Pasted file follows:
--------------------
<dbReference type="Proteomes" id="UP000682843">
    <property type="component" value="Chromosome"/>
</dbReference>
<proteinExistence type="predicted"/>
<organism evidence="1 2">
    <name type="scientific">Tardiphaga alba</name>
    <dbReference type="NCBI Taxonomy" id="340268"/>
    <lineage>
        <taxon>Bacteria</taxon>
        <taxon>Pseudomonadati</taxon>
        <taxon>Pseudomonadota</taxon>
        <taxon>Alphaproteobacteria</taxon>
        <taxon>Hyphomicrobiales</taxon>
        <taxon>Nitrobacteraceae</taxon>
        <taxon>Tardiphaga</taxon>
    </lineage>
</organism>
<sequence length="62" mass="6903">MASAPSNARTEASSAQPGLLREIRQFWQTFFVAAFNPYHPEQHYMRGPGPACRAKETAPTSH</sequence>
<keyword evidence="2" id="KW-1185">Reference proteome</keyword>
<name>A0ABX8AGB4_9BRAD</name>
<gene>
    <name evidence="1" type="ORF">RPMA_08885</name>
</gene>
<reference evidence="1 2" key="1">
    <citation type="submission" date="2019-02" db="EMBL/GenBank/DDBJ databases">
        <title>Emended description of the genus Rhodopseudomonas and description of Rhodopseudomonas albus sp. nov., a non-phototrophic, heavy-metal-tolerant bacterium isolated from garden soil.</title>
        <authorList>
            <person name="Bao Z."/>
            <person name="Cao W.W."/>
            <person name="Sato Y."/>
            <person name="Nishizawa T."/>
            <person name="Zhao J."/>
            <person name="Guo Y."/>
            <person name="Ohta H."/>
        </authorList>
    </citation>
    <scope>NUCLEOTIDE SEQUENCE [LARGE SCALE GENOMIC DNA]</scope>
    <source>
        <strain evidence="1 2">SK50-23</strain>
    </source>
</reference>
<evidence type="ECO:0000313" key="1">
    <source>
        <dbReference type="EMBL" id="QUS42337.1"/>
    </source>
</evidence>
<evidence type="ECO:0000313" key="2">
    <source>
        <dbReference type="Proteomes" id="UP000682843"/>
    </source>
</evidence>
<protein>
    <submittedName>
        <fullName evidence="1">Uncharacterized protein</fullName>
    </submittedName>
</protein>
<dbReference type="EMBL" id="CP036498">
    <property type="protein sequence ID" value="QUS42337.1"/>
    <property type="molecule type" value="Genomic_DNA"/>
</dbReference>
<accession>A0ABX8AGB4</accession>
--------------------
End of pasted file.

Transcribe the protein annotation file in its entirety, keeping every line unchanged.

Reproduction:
<dbReference type="Proteomes" id="UP000682843">
    <property type="component" value="Chromosome"/>
</dbReference>
<proteinExistence type="predicted"/>
<organism evidence="1 2">
    <name type="scientific">Tardiphaga alba</name>
    <dbReference type="NCBI Taxonomy" id="340268"/>
    <lineage>
        <taxon>Bacteria</taxon>
        <taxon>Pseudomonadati</taxon>
        <taxon>Pseudomonadota</taxon>
        <taxon>Alphaproteobacteria</taxon>
        <taxon>Hyphomicrobiales</taxon>
        <taxon>Nitrobacteraceae</taxon>
        <taxon>Tardiphaga</taxon>
    </lineage>
</organism>
<sequence length="62" mass="6903">MASAPSNARTEASSAQPGLLREIRQFWQTFFVAAFNPYHPEQHYMRGPGPACRAKETAPTSH</sequence>
<keyword evidence="2" id="KW-1185">Reference proteome</keyword>
<name>A0ABX8AGB4_9BRAD</name>
<gene>
    <name evidence="1" type="ORF">RPMA_08885</name>
</gene>
<reference evidence="1 2" key="1">
    <citation type="submission" date="2019-02" db="EMBL/GenBank/DDBJ databases">
        <title>Emended description of the genus Rhodopseudomonas and description of Rhodopseudomonas albus sp. nov., a non-phototrophic, heavy-metal-tolerant bacterium isolated from garden soil.</title>
        <authorList>
            <person name="Bao Z."/>
            <person name="Cao W.W."/>
            <person name="Sato Y."/>
            <person name="Nishizawa T."/>
            <person name="Zhao J."/>
            <person name="Guo Y."/>
            <person name="Ohta H."/>
        </authorList>
    </citation>
    <scope>NUCLEOTIDE SEQUENCE [LARGE SCALE GENOMIC DNA]</scope>
    <source>
        <strain evidence="1 2">SK50-23</strain>
    </source>
</reference>
<evidence type="ECO:0000313" key="1">
    <source>
        <dbReference type="EMBL" id="QUS42337.1"/>
    </source>
</evidence>
<evidence type="ECO:0000313" key="2">
    <source>
        <dbReference type="Proteomes" id="UP000682843"/>
    </source>
</evidence>
<protein>
    <submittedName>
        <fullName evidence="1">Uncharacterized protein</fullName>
    </submittedName>
</protein>
<dbReference type="EMBL" id="CP036498">
    <property type="protein sequence ID" value="QUS42337.1"/>
    <property type="molecule type" value="Genomic_DNA"/>
</dbReference>
<accession>A0ABX8AGB4</accession>